Prodigal Cat Comes Home

Actually, the headline on this post is a bit misleading. It should probably read “Bringing Home Traitor Cat.”

We have to go get Snowball from the neighbors to bring her home. And when we do, George keeps a close eye on her. George wants to play, but Snowball just growls and hisses at him.

That’s because Snowball the cat didn’t come home of her own accord, and she isn’t “wasteful” as is the definition of “prodigal.” Rather, she is a bit of a “Benedict Arnold” cat. She has willfully abandoned the comforts of our home and taken up residence as an outdoor cat living under the neighbor’s deck.

We periodically stop on the county road at the neighbor’s driveway and beckon the usual “Here Kitty, Kitty, Kitty!” And almost without fail, Snowball comes walking and meowing towards us. With continued enthusiastic calling we can get her to come to us, and we get her into the vehicle to bring her home.

We did this a few days ago. Once we got her home, she filled her belly with cat food and fresh water and took a long nap on the chair in the living room. Then in the middle of the night she woke my husband with her vocal pleas to be let outside, and she promptly returned to the neighbor’s place.

Snowball was a stray kitten at our county fair shortly after we moved to the country six years ago. After letting Horse Lover drag her around the fairgrounds for the better part of a day with the cat not fleeing, I decided to bring the cat home. And I didn’t even treat her like your average country cat; I let her live in the house complete with cat food, water dish and litter box!

She still snubbed us – although not right away. At first when we let Snowball outside, she would always return later that same day or the next day for sure. But then the dynamics changed around here. Within the first year of Snowball’s life we also added a Pembroke Welsh Corgi puppy to our family. The next year we added a second Corgi puppy. And the year after that we added a baby girl to our life … Busy Toddler … that’s about the time she started extending her outings to weeks, then months, then to only returning when we go get her and bring her home. It got worse when we brought home our second cat, Ginger, shortly thereafter to be renamed George. So I suppose her betrayal shouldn’t entirely be a shock to us.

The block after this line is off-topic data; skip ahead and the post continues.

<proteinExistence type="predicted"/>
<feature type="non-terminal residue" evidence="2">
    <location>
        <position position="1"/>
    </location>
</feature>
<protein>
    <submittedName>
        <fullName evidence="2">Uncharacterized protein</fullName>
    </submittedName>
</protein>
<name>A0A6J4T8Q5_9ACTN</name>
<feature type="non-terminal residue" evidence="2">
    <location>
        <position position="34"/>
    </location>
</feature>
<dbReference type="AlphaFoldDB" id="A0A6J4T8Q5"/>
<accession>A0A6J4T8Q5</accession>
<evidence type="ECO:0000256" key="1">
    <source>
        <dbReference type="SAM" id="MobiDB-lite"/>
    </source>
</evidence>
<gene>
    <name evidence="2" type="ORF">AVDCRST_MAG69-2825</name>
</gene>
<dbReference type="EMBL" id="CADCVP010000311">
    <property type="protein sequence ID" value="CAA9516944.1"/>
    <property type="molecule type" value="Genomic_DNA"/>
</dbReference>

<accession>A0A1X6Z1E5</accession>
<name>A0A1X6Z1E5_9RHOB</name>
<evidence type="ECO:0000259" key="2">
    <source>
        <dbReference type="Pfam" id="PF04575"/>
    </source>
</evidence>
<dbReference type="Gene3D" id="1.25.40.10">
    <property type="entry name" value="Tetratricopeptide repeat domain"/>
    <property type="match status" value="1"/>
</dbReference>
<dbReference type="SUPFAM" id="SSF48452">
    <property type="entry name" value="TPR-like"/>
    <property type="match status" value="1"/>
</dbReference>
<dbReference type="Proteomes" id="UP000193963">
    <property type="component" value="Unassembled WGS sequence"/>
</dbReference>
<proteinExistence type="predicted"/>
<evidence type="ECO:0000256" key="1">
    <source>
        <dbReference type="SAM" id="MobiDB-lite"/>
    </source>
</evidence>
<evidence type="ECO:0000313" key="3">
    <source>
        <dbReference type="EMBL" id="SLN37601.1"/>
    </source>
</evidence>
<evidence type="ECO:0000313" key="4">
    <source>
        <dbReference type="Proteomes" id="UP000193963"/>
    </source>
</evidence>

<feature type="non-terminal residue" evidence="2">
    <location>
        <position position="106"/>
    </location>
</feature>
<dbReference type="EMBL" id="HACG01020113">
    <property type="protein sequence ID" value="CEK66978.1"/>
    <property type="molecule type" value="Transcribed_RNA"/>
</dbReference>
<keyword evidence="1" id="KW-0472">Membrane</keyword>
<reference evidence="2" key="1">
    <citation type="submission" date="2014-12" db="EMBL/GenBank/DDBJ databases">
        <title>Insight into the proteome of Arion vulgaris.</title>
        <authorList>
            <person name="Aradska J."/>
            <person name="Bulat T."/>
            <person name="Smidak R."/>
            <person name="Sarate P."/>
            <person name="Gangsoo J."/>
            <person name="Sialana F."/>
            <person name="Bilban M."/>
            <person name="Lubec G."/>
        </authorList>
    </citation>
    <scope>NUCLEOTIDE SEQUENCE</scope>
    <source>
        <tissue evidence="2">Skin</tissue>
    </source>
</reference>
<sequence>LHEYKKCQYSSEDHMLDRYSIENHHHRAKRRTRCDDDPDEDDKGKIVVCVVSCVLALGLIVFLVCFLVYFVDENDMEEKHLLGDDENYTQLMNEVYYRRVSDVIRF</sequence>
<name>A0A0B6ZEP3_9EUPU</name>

The truly ironic thing is that the neighbors don’t really want her around, but we can’t get her to stay home! We try not to take her shunning personally, but the fact that she continues to leave sure makes going to get her less of a priority for us.

Unfortunately, Handsome Hubby is getting tired of being woken in the night by a howling cat. He’s also tired of her shedding all over our furniture as she naps, and of her jumping on our countertops searching to satisfy her sweet tooth. She is the first and only cat I’ve known who will eat the sugar off of a powdered donut and leave the rest in tact!

Anyway, Handsome Hubby would really rather we just left Snowball alone at her residence of choice – the neighbor’s place. And we might just have to do that since bringing her home obviously isn’t making much of a difference to her anyway.

On a side note, if I had I been blogging back when we first got Snowball, I probably would have called my middle daughter “Cat Girl” or something similar as she was as crazy about cats at the time as she is about horses now. After attending her first circus, Horse Lover announced that she wanted to be a cat trainer when she grew up, and then decided she wanted to be a cat wizard. That decision hung around for quite some time. She doesn’t appreciate being reminded of that whimsical time of her life, but we sure enjoy remembering her sweet innocence!